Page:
By the end of their second month, the eaglets would stretch their wings and were sometimes lifted a bit by the wind passing over the nest. As the Portland eaglets got older and more proficient at gliding in place over the nest, observers were often thrilled at the amazing display of stationary flight, mistakenly thinking that surely this must be the day this eaglet will fly. However, these displays went on for weeks before the thrilling young eaglets would finally take their first flight.
Frequently throughout the course of the eagles' residence on the osprey platform, onlookers were also thrilled by the displays provided by nervy ospreys buzzing the nest. Maybe these daredevils were the former occupants of the platform, displaying their displeasure at having been displaced. For whatever reason, one or two ospreys would frequently fly high above the nest, causing the young eaglets to call to their parents for protection. At least one parent would respond immediately, flying up to challenge and drive off the ospreys. As the time for the eaglets' first flight approached, however, the parents became far less aggressive against the ospreys. Onlookers chuckled as they wondered if this was the parents' way of encouraging the young eagles to finally take flight.
As summer approached, the wisdom of nesting on the exposed, shadeless platformreally a 4 x 4 pallet stuck on top of a pole was in doubt. In early June, the temperatures rose into the 90s for a few days, baking the dark-colored eaglets on their stage. Observers became concerned as the sun and heat took its toll, causing the birds to lay "spread-eagled" on the platform, panting noticeably, barely able to move.There was no way for the parents to bring water to the young eagles to prevent them from dehydrating. Their only source of water was the moisture in their food.
Ultimately the eaglets did survive the intense threat of the heat, dehydration, and the constant threat of predators. Near the end of the third week in June, when they were about 3 months old and as Nature has patterned them, their first flights occurred just an hour or so apart. Both survived their initial flights but, sadly, some sources claim that nearly one out of three do not.
In general, after taking their first flights, young eagles continue to take short flights near the nest, but the parents still provide all the food. They spend the remainder of the summer learning how to hunt by watching their parents and practicing their hunting skills.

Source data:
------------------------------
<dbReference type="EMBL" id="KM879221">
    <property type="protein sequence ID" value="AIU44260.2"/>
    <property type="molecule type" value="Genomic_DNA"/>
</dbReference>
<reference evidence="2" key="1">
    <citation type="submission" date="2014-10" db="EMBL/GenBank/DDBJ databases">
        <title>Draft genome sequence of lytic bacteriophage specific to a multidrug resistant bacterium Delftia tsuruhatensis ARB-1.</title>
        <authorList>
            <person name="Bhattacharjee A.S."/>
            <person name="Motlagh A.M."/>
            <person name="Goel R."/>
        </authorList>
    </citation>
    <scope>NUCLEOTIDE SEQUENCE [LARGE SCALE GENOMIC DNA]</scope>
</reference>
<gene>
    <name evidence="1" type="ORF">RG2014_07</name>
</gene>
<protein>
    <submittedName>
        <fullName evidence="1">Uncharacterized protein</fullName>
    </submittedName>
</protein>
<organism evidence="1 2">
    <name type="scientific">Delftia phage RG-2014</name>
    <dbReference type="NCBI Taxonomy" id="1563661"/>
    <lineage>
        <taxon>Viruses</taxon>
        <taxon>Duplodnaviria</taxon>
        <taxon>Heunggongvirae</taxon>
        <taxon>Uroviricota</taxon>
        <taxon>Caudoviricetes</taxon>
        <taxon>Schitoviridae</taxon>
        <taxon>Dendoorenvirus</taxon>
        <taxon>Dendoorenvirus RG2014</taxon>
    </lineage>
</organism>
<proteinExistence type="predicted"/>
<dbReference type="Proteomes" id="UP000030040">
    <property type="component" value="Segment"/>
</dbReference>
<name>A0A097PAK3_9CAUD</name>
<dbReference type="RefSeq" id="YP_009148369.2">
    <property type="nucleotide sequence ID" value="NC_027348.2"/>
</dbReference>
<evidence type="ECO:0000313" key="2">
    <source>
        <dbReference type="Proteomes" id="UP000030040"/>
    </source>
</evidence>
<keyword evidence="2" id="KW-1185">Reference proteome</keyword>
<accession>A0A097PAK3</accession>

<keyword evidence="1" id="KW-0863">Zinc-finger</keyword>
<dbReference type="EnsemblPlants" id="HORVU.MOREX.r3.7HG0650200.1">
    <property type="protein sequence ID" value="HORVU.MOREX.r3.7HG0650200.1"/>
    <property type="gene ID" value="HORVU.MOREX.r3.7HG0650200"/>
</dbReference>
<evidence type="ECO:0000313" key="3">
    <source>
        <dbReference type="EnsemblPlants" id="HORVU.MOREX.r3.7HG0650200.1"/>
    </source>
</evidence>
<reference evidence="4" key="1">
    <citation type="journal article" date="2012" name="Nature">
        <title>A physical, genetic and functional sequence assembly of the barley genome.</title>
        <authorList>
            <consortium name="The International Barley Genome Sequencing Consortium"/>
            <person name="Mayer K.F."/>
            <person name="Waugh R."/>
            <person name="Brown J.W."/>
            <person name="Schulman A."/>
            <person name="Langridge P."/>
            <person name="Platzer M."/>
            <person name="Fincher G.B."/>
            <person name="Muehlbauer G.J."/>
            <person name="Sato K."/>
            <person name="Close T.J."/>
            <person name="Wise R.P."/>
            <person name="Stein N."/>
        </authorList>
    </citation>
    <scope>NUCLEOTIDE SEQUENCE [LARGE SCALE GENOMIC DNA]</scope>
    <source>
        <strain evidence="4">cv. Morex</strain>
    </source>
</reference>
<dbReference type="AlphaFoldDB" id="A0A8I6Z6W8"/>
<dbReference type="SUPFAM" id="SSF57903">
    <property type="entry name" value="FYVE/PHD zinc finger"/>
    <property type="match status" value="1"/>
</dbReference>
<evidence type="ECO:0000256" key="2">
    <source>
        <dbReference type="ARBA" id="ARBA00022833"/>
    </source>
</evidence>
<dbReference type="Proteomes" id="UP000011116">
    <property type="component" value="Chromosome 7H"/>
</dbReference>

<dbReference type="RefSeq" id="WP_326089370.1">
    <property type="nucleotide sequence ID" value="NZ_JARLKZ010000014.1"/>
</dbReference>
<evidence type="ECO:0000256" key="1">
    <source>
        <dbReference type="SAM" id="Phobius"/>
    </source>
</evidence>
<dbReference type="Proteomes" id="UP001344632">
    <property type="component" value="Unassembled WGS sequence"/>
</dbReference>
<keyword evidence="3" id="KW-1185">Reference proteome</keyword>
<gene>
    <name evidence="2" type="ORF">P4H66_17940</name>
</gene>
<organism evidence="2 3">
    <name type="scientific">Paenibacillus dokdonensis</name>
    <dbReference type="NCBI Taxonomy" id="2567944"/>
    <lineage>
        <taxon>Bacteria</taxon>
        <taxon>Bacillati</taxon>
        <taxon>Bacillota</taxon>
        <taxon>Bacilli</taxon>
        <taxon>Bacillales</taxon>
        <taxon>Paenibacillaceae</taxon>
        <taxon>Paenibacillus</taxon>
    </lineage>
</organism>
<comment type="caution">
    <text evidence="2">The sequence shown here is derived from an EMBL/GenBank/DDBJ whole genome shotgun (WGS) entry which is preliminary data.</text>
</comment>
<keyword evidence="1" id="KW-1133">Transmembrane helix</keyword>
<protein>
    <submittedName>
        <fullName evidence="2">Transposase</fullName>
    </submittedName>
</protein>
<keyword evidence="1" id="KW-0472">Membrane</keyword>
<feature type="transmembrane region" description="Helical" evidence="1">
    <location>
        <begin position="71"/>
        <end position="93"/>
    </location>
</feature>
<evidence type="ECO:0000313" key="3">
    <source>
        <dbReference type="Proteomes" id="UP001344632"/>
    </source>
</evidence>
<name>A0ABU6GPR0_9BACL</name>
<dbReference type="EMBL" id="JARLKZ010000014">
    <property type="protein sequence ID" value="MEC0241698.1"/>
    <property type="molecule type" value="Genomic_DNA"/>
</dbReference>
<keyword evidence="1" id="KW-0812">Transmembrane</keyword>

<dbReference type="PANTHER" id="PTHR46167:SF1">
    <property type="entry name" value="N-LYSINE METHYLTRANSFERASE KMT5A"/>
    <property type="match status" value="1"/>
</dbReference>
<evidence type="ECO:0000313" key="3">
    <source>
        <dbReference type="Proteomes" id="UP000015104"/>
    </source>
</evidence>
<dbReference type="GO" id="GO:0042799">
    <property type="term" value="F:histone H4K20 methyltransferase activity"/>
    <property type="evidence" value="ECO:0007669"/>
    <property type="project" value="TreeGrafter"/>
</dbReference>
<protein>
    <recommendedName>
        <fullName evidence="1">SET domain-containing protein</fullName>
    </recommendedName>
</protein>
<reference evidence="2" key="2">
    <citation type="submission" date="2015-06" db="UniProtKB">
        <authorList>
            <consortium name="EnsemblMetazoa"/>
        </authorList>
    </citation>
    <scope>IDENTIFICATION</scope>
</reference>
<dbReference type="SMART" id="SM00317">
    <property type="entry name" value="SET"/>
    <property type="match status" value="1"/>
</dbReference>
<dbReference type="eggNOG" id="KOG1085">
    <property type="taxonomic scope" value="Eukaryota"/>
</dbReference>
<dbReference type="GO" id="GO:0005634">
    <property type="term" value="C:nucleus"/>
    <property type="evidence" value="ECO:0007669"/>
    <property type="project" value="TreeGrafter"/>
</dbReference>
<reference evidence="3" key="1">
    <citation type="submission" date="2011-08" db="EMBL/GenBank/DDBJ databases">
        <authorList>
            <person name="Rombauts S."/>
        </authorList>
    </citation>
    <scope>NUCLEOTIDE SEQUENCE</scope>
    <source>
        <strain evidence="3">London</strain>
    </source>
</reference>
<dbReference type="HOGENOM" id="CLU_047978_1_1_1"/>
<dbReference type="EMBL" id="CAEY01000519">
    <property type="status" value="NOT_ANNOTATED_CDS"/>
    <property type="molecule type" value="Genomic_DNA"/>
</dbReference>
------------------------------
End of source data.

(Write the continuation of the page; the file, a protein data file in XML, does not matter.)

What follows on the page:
Young eagles leave the nest area when they are about 5 months old. After their first summer, they are on their own. They retain one of the various colorations of immature bald eagles, not becoming physically mature or attaining the white head and tail of the adult bald eagle until their fourth or fifth year.
Despite the proximity of Portland's eagles to eager human observers and the exposure to the harsh late spring heat, they successfully raised their offspring. Did they survive beyond summer? I do not know the fate of the young eaglets. One question was heard over and over again last season, probably the same one you're asking. "Will they be here next year?" This February (2006) adult eagles could be seen perched atop the platform they used last year. Disappointingly, no new sticks had been added to the barren surface. But, just a few hundred feet away from the platform, in a tall evergreen in which they frequently perched last season, there is now a new large nest. And by the end of February one adult eagle could be seen squatting low in that nest while another adult circled above. Hopefully this means the eagles have adopted this site as their home, in a place much better sheltered, and certainly more natural-looking, than the stark wooden platform they used last year.
The Portland eagles brought a lot of people together that probably would not have met otherwise. Ranging from people who knew nothing about birds to novice, expert, even some professional birders, there was a pleasant sense of camaraderie, companionship, and appreciation of nature as the roadside observers shared questions, answers, and hopes regarding the eagles. There was more to this site than just the eagles' nest. People came together and shared themselves with each other, something that seems to be harder to find these days. Maybe we'll see you there this spring!
If you spot eagles nesting, make sure you do not disturb them in any way. Try to observe them from inside your vehicle, using it as a blind. If you do step outside, try to stay very close to the vehicle, hiding yourself as much as possible. Absolutely avoid any loud sounds such as honking the horn, slamming your vehicle's doors, calling out, or loud music. Keep your pets at home, away from the area.
Eagle nesting areas are protected by both federal and state law. Violation of these laws could prove costly and might also include incarceration. Do not approach the nest area; instead use binoculars or a spotting scope to view the birds up close. Do not try to make the eagles fly. Honor the signs that restrict the eagle nesting area.